Magazine article National Defense

Special Ops Community Seeks New Drone Technology

Magazine article National Defense

Special Ops Community Seeks New Drone Technology

Article excerpt

TAMPA, Fla. - U.S. Special Operations Command is seeking new drone technology as it prepares to face more advanced enemies. Meanwhile, industry is offering solutions to help elite warfighters deal with growing threats.

Unmanned aerial vehicles currently in the fleet are at risk of obsolescence as adversaries enhance their counter-drone capabilities, SOCOM officials said during a panel discussion at the Special Operations Forces Industry Conference in Tampa, Florida, which was hosted by the National Defense Industrial Association.

"Our UAVs are not designed for the kind of threat environments ... [they will face] in the future," said Lt. Gen. Kenneth Tovo, commander of Army Special Operations Command.

U.S. military drones have operated with near impunity over the past 15 years of war against terrorists and insurgent groups, noted Capt. Keith Davids, deputy commander of Naval Special Warfare Command.

But potential foes are developing weapons - including cyber and electronic warfare tools - that could make them much more vulnerable.

"In a contested environment how effective will they be? How survivable will they be?" Davids said. "Frankly, I think some current and certainly future projected capabilities of some of our competitors will render many of our current systems obsolete."

To address the problem, SOCOM is partnering with the Pentagon's Strategic Capabilities Office to create a new organization dedicated to advancing drone technology.

The outfit, known as DRONEWERX, was modeled after Special Operations Command's SOFWERX initiative, which opened the door to nontraditional partners in industry and academia to do fast prototyping and experimentation.

The goal is "to build a DRONEWERX equivalent to SOFWERX to really get at, how do we leverage this combination of swarm technology, commercial drone technology, artificial intelligence, machine learning, and actually create near-term combat capability?" James "Hondo" Geurts, SOCOM's acquisition executive, said at the conference.

Buying smaller and less expensive assets might be the best option for dealing with a more dangerous operating environment, officials said.

"The large [drones] that we're relying on now perhaps could be replaced by a multitude of essentially throwaway swarms of UAVs," Tovo said.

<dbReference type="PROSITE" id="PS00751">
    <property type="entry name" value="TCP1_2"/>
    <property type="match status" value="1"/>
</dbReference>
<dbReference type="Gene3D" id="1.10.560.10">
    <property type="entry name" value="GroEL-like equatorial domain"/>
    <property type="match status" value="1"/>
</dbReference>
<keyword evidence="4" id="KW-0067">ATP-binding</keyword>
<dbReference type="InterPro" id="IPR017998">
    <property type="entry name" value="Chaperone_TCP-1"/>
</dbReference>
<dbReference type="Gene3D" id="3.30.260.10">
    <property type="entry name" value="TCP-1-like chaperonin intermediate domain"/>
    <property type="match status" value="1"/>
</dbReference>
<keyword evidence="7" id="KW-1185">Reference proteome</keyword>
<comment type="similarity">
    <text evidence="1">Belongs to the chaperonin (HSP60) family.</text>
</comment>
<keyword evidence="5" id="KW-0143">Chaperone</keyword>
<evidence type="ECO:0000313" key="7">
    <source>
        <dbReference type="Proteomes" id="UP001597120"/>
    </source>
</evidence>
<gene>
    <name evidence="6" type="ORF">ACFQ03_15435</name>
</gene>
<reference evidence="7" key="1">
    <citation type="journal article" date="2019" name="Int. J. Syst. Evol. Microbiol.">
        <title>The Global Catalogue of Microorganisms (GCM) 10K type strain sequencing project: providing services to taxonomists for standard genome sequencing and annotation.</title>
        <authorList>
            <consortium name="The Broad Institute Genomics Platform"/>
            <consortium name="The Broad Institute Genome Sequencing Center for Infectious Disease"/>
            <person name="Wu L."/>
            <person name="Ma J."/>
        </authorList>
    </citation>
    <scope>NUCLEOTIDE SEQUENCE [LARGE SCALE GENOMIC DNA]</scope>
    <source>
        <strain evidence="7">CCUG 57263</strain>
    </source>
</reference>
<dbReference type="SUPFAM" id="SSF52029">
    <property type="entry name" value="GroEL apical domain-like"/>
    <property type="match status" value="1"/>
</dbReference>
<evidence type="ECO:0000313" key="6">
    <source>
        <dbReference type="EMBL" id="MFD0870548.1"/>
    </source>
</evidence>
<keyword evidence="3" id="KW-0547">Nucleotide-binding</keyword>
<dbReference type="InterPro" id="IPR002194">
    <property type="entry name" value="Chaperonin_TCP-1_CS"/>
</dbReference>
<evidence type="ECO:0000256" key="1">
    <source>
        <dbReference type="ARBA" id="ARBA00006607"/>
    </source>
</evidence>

The U.S. military divides drones into different classes based primarily on weight: Group 1 drones weigh 20 pounds or less; Group 2s weigh between 20 and 55 pounds; Group 3s weigh 55 to 1,320 pounds; and Group 4 and 5 drones like the iconic Predator and Reaper weigh more than 1,320 pounds.

SOCOM acquisition officials are looking for miniaturized sensors that would enable drones such as the Puma and ScanEagle to have the same intelligence, surveillance and reconnaissance capabilities as the much larger Predators and Reapers.

"The intent ... is to take Group 4 and Group 5-type capabilities and push that down into a Group 1, Group 2, Group 3-type configuration," said Mike Fieldson, airborne ISR division chief at SOCOM's program executive office fixed wing.

Officials want improvements in runway independence, acoustic signature, range and payloads. "Those are areas that we're looking for help from industry," Fieldson said.

SOCOM plans to issue a solicitation for demonstrations of Group 2 and Group 3 capabilities, most likely in the fall, he noted.

Lockheed Martin has developed a Group 2 extended-endurance drone known as Stalker XE. The Stalker's original endurance of four hours has been increased to eight as a result of fuel cell technology that was added to the aircraft, said Maggie Macfarlane, a strategy and customer requirements manager for advanced development programs at the company's Skunk Works division.

The Stalker XE weighs less than 30 pounds and has an open system architecture that enables integration of third party payloads. It also flies with a silent propulsion system up to 700 feet above ground level, she said. …

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